ROBBINSVILLE: Mayor’s budget plan carries 12-cent tax rate hike

By Matt Chiappardi, Staff Writer
    ROBBINSVILLE — Mayor Dave Fried, who expressed hope just a few weeks ago that there would be no tax hike needed this year, has proposed a $17.2 million municipal budget that carries a 12-cent tax rate increase.
    The mayor says the bulk of the increase is a result of the $1.7 million in lost tax appeals last year and $1.5 million set aside this year for potential losses, both resulting from a 2006 tax revaluation he’s called “arbitrary and unfair.”
    And he adds that the potential impact on residents is softened by a recent reassessment that lowered the value of some township properties and the money some taxpayers are due to receive from their tax appeals. But a county official said this week he doesn’t foresee many successful township appeals in 2010.
    Regardless, the average homeowner in the township would pay more than $400 more in municipal taxes if Mayor Fried’s budget is approved by the Township Council.
    The mayor made his budget presentation at the Feb. 4 council meeting, calling this year’s fiscal plan the “toughest budget we’ve ever had to put together.”
    It includes about $643,000 in cuts from last year’s budget, which mostly are a result of the round of layoffs (six employees), furloughs (four-day work weeks for all employees) and employee health insurance increases the mayor implemented near the end of 2009.
    “This is not an easy time,” Mayor Fried said. “The economy continues to fester. None of the people we let go were expendable.”
    The proposed fiscal plan also includes $340,000 in budget increases from what the mayor characterized as mandated costs outside the township’s control.
    That breaks down to $150,000 in contractual salary increases for employees, $87,000 in solid waste disposal fee increases, a $62,000 increase in pension costs, a $21,000 increase in Social Security costs, and a $20,000 increase in workers’ compensation costs.
    Under the mayor’s proposal, the tax rate would rise from 40 cents per $100 of assessed valuation to 52 cents, he said. The mayor said the increase comes from the mandatory spending hikes as well as the money the township has had to spend to pay a number of lost tax appeals resulting from the 2006 tax revaluation, which wound up tripling the town’s assessed value. According to records from the county, the township was ordered to perform the revaluation in 2004, but delayed the process until 2006.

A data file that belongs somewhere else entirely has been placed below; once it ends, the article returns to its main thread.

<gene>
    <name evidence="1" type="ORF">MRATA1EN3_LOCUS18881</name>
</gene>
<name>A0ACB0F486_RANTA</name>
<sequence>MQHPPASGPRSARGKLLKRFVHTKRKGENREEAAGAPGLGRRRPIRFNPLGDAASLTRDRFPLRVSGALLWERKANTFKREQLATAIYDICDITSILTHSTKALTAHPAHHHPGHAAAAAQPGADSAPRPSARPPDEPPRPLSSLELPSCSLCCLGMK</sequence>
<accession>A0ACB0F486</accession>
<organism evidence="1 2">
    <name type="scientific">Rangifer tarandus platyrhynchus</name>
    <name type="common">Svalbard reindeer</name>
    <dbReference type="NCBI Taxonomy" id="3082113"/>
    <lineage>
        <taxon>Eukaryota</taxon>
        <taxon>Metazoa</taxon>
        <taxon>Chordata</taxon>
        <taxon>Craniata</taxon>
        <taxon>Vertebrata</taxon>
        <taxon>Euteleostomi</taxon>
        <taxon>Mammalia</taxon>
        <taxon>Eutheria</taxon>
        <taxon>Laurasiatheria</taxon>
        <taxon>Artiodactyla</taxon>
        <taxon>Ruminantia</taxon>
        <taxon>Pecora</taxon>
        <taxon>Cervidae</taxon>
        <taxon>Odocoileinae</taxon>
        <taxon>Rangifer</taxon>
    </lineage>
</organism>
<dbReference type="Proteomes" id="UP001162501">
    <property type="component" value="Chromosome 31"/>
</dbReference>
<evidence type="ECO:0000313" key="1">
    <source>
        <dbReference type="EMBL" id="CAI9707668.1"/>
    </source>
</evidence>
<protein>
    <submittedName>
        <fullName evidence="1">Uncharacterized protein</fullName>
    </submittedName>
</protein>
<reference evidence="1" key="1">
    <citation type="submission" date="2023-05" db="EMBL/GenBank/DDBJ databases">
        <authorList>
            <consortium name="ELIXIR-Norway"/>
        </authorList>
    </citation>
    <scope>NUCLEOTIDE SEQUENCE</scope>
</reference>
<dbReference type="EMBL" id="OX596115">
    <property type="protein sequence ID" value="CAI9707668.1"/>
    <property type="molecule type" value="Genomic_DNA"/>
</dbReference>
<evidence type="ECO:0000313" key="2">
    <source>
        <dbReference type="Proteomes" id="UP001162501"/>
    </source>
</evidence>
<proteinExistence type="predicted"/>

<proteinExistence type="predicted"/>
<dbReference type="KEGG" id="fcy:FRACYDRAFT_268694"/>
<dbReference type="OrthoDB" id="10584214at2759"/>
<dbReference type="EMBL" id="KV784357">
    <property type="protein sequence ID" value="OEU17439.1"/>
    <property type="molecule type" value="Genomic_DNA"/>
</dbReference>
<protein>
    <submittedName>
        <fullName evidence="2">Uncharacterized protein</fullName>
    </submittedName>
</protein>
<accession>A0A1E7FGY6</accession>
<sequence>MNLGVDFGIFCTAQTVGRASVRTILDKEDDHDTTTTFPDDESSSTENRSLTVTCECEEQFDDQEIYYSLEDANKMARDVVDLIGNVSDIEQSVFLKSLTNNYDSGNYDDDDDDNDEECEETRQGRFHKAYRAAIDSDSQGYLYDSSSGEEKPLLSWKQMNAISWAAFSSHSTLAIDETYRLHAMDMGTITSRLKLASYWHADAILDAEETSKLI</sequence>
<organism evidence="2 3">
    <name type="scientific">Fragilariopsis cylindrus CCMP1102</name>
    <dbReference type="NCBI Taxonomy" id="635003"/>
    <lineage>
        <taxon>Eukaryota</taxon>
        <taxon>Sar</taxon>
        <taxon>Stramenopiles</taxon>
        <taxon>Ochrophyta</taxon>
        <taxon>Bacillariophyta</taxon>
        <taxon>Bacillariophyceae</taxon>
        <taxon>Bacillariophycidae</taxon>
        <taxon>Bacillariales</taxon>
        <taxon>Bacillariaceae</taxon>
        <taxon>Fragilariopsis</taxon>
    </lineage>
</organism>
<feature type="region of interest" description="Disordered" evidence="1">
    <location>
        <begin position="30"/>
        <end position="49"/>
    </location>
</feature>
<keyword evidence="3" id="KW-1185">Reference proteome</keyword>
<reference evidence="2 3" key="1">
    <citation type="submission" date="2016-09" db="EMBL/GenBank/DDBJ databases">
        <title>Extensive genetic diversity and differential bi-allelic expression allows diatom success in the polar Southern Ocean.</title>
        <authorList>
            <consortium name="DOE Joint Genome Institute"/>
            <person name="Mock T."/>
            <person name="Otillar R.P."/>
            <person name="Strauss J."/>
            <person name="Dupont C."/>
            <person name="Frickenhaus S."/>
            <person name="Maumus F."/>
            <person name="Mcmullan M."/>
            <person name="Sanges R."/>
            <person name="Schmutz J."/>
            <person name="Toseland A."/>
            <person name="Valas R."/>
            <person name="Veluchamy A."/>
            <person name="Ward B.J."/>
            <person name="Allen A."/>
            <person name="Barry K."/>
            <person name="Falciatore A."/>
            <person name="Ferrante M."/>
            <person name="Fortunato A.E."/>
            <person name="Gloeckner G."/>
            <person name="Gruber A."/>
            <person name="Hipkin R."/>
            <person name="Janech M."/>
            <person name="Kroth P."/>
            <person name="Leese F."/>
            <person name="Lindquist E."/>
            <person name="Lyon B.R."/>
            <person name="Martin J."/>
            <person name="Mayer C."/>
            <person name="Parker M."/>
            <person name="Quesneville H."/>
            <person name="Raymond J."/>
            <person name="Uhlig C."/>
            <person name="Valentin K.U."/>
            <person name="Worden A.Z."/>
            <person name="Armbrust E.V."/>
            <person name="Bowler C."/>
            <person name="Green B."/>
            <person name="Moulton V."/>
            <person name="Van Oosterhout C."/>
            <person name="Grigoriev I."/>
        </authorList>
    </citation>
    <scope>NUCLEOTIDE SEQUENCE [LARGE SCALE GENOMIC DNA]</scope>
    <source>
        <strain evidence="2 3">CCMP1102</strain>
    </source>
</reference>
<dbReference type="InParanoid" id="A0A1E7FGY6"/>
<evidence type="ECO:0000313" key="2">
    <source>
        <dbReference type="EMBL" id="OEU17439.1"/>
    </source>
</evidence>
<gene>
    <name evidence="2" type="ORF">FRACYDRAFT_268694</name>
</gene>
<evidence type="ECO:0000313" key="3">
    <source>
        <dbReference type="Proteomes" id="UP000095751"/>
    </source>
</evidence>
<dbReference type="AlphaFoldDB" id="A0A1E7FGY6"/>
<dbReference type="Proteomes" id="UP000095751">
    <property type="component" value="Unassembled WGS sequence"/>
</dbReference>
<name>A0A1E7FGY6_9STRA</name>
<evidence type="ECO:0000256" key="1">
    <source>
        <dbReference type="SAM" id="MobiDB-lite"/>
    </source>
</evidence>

The township paid $1.7 million back in lost tax appeals in 2009, and has set aside an additional $1.5 million expected to be paid back this year, virtually wiping out its entire surplus, Mayor Fried said. However, county Tax Administrator Martin Guhl said Monday that he does not expect many successful tax appeals in the township this year, because of a recent reassessment of 2,450 residential properties in December. He said it is impossible at this point to be more specific in such a prediction.
    That reassessment was requested by the township because of the large amount of tax appeals it lost over the 2006 tax revaluation. He withheld $347,000 from the township’s fourth-quarter 2009 county tax bill in October over the issue, but has since been paid the full bill so as not to complicate a lawsuit it filed against the Mercer County Board of Taxation, Mayor Fried said. The lawsuit demands every municipality in the county be ordered to undergo a tax revaluation.
    If nothing in the budget changes, a homeowner assessed at the township average of $387,781 would pay $2,016 in municipal taxes. That’s an increase of $407 from last year, even though the average home value has been adjusted down from the $402,276 it was in 2009, according to figures from Assistant County Tax Administrator Tina Rooney.
    During last year’s budget season, Mayor Fried unveiled a proposal he said would have a 1-cent tax hike, but council wound up adopting a $18.2 million budget with a 4-cent increase.
    Late last year and just a few weeks ago, the mayor said, when asked, he hoped to not have to raise taxes.
    “I hope not,” he had said. “I think we’ve done everything we’ve needed to do going into this year.”
    The Township Council had little reaction to Mayor Fried’s budget proposal. Council President Rich Levesque said he wanted some time to read through the large budget binders he and the rest of the council received Feb. 4 before he makes any comment. And council members Vince Calcagno and Sheree McGowan echoed that sentiment after the meeting.
    Ms. McGowan added that she “appreciates they got (the budget) to us so early.”
    It is not scheduled for final adoption until July.
    Mr. Levesque said he didn’t want to schedule any budget workshop sessions until after Gov. Chris Christie’s state budget address March 16 in order for the township to have an idea of how much state aid it will receive.
    “My frank opinion is that we won’t get any state aid this year,” he added.
    The proposed budget includes $1.6 million in Energy Tax Receipts from the state, the same as last year.
    He added that the township’s first budget workshop session could be set for Saturday, March 20.